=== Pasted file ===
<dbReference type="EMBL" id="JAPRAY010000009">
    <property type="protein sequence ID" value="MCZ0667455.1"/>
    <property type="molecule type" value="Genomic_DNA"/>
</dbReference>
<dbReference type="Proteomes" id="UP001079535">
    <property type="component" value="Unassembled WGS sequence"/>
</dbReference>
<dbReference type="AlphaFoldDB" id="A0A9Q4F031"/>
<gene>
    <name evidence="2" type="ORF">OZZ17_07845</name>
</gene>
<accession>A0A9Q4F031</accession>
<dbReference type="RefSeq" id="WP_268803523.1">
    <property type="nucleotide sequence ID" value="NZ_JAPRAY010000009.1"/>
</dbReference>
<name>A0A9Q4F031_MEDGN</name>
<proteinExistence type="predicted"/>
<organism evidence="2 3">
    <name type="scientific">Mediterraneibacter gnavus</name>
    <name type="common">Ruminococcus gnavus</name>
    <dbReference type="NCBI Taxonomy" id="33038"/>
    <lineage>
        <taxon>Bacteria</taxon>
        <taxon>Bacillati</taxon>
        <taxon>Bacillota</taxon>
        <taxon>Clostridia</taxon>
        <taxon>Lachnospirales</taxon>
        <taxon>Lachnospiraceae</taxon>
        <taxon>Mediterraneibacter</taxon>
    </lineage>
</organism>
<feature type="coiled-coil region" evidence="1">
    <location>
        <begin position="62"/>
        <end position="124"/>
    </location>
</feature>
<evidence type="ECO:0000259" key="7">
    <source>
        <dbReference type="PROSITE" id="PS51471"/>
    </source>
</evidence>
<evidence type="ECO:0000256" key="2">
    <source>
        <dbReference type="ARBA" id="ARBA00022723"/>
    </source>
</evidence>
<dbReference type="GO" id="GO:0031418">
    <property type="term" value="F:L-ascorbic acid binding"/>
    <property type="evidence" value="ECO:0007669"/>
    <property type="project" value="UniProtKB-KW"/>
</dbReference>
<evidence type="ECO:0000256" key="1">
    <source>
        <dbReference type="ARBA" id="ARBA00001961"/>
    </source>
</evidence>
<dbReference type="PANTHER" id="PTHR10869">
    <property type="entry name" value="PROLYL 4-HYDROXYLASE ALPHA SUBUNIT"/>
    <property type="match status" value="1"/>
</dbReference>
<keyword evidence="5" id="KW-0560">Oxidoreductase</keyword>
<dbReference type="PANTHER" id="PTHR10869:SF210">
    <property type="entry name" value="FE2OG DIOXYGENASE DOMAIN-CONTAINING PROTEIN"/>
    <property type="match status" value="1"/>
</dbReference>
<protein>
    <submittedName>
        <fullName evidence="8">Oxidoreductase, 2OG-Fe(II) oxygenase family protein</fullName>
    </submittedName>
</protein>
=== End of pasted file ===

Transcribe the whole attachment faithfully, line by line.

<dbReference type="EMBL" id="JAPRAY010000009">
    <property type="protein sequence ID" value="MCZ0667455.1"/>
    <property type="molecule type" value="Genomic_DNA"/>
</dbReference>
<dbReference type="Proteomes" id="UP001079535">
    <property type="component" value="Unassembled WGS sequence"/>
</dbReference>
<dbReference type="AlphaFoldDB" id="A0A9Q4F031"/>
<gene>
    <name evidence="2" type="ORF">OZZ17_07845</name>
</gene>
<accession>A0A9Q4F031</accession>
<dbReference type="RefSeq" id="WP_268803523.1">
    <property type="nucleotide sequence ID" value="NZ_JAPRAY010000009.1"/>
</dbReference>
<name>A0A9Q4F031_MEDGN</name>
<proteinExistence type="predicted"/>
<organism evidence="2 3">
    <name type="scientific">Mediterraneibacter gnavus</name>
    <name type="common">Ruminococcus gnavus</name>
    <dbReference type="NCBI Taxonomy" id="33038"/>
    <lineage>
        <taxon>Bacteria</taxon>
        <taxon>Bacillati</taxon>
        <taxon>Bacillota</taxon>
        <taxon>Clostridia</taxon>
        <taxon>Lachnospirales</taxon>
        <taxon>Lachnospiraceae</taxon>
        <taxon>Mediterraneibacter</taxon>
    </lineage>
</organism>
<feature type="coiled-coil region" evidence="1">
    <location>
        <begin position="62"/>
        <end position="124"/>
    </location>
</feature>
<evidence type="ECO:0000259" key="7">
    <source>
        <dbReference type="PROSITE" id="PS51471"/>
    </source>
</evidence>
<evidence type="ECO:0000256" key="2">
    <source>
        <dbReference type="ARBA" id="ARBA00022723"/>
    </source>
</evidence>
<dbReference type="GO" id="GO:0031418">
    <property type="term" value="F:L-ascorbic acid binding"/>
    <property type="evidence" value="ECO:0007669"/>
    <property type="project" value="UniProtKB-KW"/>
</dbReference>
<evidence type="ECO:0000256" key="1">
    <source>
        <dbReference type="ARBA" id="ARBA00001961"/>
    </source>
</evidence>
<dbReference type="PANTHER" id="PTHR10869">
    <property type="entry name" value="PROLYL 4-HYDROXYLASE ALPHA SUBUNIT"/>
    <property type="match status" value="1"/>
</dbReference>
<keyword evidence="5" id="KW-0560">Oxidoreductase</keyword>
<dbReference type="PANTHER" id="PTHR10869:SF210">
    <property type="entry name" value="FE2OG DIOXYGENASE DOMAIN-CONTAINING PROTEIN"/>
    <property type="match status" value="1"/>
</dbReference>
<protein>
    <submittedName>
        <fullName evidence="8">Oxidoreductase, 2OG-Fe(II) oxygenase family protein</fullName>
    </submittedName>
</protein>